(PaPa, C, LL, SS, Ho, AA, DD, MM) Worldy outlook with comedians joking about women, drinking, being tossed out of bars, etc., as well as some Christian elements with comedian referring to relative getting saved, comedians saying "God bless you" often, one almost non-offensive joke about a televangelist; 18 obscenities, seven profanities and much scatological humor; plenty of sexual humor and homosexual humor; alcohol and smoking depicted throughout comedy sets and plenty of drinking jokes; and, miscellaneous immorality includes disrespectful jokes about women.

GENRE: Documentary/Comedy Concert

PaPa

C

LL

SS

Ho

AA

DD

MM

Summary:

BLUE COLLAR COMEDY TOUR follows Jeff Foxworthy and his three buddies around town and on stage as they present their comedy sketches in Phoenix. With many amusing and relatable stories and jokes, the movie is marred by base humor, foul language, sexual talk, and the not-so-subtle endorsement of alcohol and smoking.

Review:

BLUE COLLAR COMEDY TOUR enlightens audiences with such things as Jeff Foxworthy's vocabulary lesson on brand new redneck words such as "aorta" ("Aorta cut that grass down over yonder"), and "initiate" ("My wife ate two pizzas initiate a whole bag o' chips").

Jeff and his three buddies, Bill Engvall ("Here's your (stupid) sign!"), Ron White and Larry the Cable Guy, are filmed on their tour of the Midwest, and specifically, their Phoenix performance. The film crew follows these comedic friends and intercuts between fishing trips, stops at the mall (to purchase bodily-function noise-makers and follow patrons around with it), and their onstage comedy sets.

Much of the movie is genuinely good, clean humor. For instance, Ron White tells about his airplane losing an engine one time. The guy sitting next to him asked him how far he thought the other engine would take them. Ron answered, "All the way to the scene of the crash. As a matter of fact, we'll probably beat the paramedics by half an hour!" Ron also talks about the DeBeers diamond cutters and their latest advertisement slogan, which says something like, "Leave her speechless." "Let's get honest, folks," Ron says, "All they're saying is 'Diamonds. . . that'll shut 'er up!'"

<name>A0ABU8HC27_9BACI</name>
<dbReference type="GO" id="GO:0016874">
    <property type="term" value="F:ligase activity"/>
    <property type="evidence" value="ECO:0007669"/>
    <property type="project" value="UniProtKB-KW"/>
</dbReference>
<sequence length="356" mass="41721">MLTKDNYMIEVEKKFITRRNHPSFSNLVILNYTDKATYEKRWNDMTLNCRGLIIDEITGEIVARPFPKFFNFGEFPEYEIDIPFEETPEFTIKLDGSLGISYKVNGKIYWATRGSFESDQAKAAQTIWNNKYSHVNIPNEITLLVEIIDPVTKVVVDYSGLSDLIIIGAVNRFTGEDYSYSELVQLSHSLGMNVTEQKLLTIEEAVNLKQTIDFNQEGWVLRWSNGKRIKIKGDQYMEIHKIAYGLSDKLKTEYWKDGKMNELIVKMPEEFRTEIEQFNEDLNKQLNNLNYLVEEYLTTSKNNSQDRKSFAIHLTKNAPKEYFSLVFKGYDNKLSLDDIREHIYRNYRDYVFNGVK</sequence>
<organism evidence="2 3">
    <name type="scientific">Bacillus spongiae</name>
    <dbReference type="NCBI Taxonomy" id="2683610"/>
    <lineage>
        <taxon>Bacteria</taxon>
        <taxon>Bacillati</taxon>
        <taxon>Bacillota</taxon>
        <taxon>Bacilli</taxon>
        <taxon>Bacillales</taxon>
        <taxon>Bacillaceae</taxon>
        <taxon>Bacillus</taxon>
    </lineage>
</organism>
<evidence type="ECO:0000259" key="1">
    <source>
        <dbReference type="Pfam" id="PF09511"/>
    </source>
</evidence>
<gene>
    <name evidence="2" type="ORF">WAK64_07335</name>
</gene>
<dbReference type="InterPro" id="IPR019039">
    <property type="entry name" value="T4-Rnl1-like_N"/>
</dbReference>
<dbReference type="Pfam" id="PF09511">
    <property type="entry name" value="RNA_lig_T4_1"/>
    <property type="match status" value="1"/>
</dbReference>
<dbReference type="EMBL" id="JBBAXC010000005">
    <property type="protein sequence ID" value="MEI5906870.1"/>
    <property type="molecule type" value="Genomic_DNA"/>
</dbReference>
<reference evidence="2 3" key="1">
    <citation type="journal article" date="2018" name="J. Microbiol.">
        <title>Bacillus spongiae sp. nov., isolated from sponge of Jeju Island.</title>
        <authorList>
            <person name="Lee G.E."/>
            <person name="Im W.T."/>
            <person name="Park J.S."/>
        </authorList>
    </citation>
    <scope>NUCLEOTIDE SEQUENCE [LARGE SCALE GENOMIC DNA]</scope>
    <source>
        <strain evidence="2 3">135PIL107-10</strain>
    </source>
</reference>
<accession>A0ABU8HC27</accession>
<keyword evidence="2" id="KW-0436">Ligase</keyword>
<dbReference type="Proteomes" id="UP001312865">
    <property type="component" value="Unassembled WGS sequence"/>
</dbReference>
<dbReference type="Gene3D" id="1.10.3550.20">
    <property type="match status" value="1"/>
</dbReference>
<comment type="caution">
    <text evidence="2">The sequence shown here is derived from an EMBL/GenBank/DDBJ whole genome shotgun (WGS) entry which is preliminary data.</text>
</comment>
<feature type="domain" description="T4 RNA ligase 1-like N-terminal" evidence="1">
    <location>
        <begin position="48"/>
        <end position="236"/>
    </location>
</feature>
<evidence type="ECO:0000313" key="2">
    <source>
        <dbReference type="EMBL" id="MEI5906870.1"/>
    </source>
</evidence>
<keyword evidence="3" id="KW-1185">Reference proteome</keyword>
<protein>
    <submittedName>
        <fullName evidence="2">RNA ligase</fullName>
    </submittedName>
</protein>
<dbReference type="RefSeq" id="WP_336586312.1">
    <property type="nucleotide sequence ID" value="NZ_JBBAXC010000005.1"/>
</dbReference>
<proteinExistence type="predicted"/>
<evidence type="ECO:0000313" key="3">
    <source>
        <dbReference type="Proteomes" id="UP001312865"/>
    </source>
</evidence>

Ron digresses a bit as he talks about watching televangelist Robert Tilton the other day. He tells how Robert said, "There's a man out there who's depressed." Ron says he perked up. "He's drinking and smoking." Ron leaned forward farther. "That's me," he thought. "And, he's sitting in a yellow beanbag chair." "Wow!" exclaimed Ron. "And someone wants to give me a thousand dollars." "Sheesh," said Ron, "that was a close one. . . Thought it was me for a minute!"

Bill Engvall does his classic, "Here's your sign," referring to stupid people who ask very obvious questions, like "You goin' skiing?" when you're clearly loading ski equipment, and "How'd she die?" at the funeral of a 104-year-old. He talks about his recent trip in an RV, which he says means "ruins vacations," and he tells how he instructs the boys that want to date his teenage daughter. He says, "If you've got any impure thoughts about my baby daughter here, I just need to let you know that I got no problem going back to prison."

The film follows the four buddies traipsing through Bass Pro Shop with Larry the Cable Guy dressed in camouflage trying to hide right before their eyes. Very funny!

The movie has many rude and raunchy parts, however, including a tour of Victoria's Secrets, a discussion of a rehearsal dinner at Hooter's, jokes about sex, and many portrayals of and humorous discussions about alcohol.

The least offensive comedian in the gang by far is Jeff Foxworthy. He is a believer in real life, and he is on the board of the Christian school in Atlanta. Thus, he keeps his almost-all-the-way humor clean, but his buddies feel no such compunction. They use offensive language, including some mindless taking the name of the Lord in vain, homosexual joking, rude body humor, and subtle put-downs of women throughout their monologues.

There were a few parts of the comedy sketches that referred to the fear of God, getting saved, the joy of longevity in marriage, and the protecting of family members. Overall, though, the movie is not for the easily offended or those who do not appreciate the "art" of redneck humor.

Please address your comments to:

Barry M. Meyer, Chairman/CEO

Warner Bros., Inc.

4000 Warner Blvd.

Burbank, CA 91522-0001

Phone: (818) 954-6000

Website: www.movies.warnerbros.com

In Brief: